THE Scottish Government and other agencies work to get us on our bikes, both for environmental and health reasons. Money is spent on new cycle tracks, dedicated lanes, bike racks and projects galore, VisitScotland promotes cycling holidays around tourist areas, including the islands, Highland Council promotes the new 500 North route for tourists – ideal for a week’s holiday on a bike – and yet our train operator makes it well-nigh impossible to get your bike to the start-off point (“Rail chiefs under fire over decision to cut bike spaces”, The Herald, March 29), while those working in and around our major cities will no longer be able to leave their car at the home station, travel in by train and use a bike to get to their workplace.

Yet in most of Europe and elsewhere in the world, there are no problems in turning up at a train station and getting on with a bike. In Hawaii, where buses come along every 20 minutes and tickets are cheap, there is a bike rack on the front, on to which the driver helps to secure the bikes. But here we are in modern Scotland, with tourism a major contributor to the economy and cycling being promoted, but allowing a ridiculous situation like this.

How are visitors, bringing their bikes by air into Edinburgh, Glasgow or one of the English airports for a week’s holiday, going to get to Oban or Inverness without the train – spend two days cycling there and two back out of their week? Or the family proposing to take bikes and camp on the islands as a base for their holiday? Oh yes, let’s promote cycling and boost tourism at the same time, but with one idiotic decision make both impossible.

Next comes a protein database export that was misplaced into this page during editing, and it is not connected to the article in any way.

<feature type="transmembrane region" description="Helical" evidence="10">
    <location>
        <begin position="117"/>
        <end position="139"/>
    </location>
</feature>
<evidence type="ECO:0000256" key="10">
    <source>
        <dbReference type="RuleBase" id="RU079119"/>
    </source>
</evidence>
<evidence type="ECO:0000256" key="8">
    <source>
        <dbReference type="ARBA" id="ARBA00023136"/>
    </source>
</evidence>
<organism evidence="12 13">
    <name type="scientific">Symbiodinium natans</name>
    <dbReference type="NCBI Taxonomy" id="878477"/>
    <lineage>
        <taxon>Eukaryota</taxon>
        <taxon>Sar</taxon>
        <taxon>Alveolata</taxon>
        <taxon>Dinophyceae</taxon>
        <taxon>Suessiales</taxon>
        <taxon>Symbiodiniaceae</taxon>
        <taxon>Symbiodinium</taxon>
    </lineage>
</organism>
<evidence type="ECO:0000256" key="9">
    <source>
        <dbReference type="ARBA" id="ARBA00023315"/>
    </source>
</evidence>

Add to that the risk that, if we were to damage Abellio’s profit margin by insisting that it invest more money to change this daft decision, the looming Transatlantic Trade and Investment Partnership (TTIP) conditions might well risk our Government being sued. Someone say something about lunatics and asylums?

P Davidson,

Gartcows Road,


I NOTE your article on bicycle spaces on Abellio ScotRail trains.

It would seem that the Transport Scotland spokesman is arithmetically challenged. He states that a class 156 unit can carry six cycles but are to be replaced by refurbished class 158 units with only two cycle spaces but that a "doubling of some services will mitigate the situation".

I always thought that two doubled equalled four, not six and that four is less than six.

On top of this, personal experience leads me to believe that passenger space is uncomfortably tighter on 158s than on 156s.

Putting fold-up seats with cycle spaces can only lead to aggravation between passengers, cyclists and on-train staff, which the staff do not deserve. Anyway, fold-up seats are meant for urban use and are totally inappropriate for services to places such as Kyle of Lochalsh, Mallaig or Oban.

Transport Scotland and Abellio ScotRail should look and learn from Swiss services.

Coming from The Netherlands I would have thought that Abelio ScotRail would have a much better attitude towards cyclists.

G Braidwood Rodger,

6 Woodhouse Court,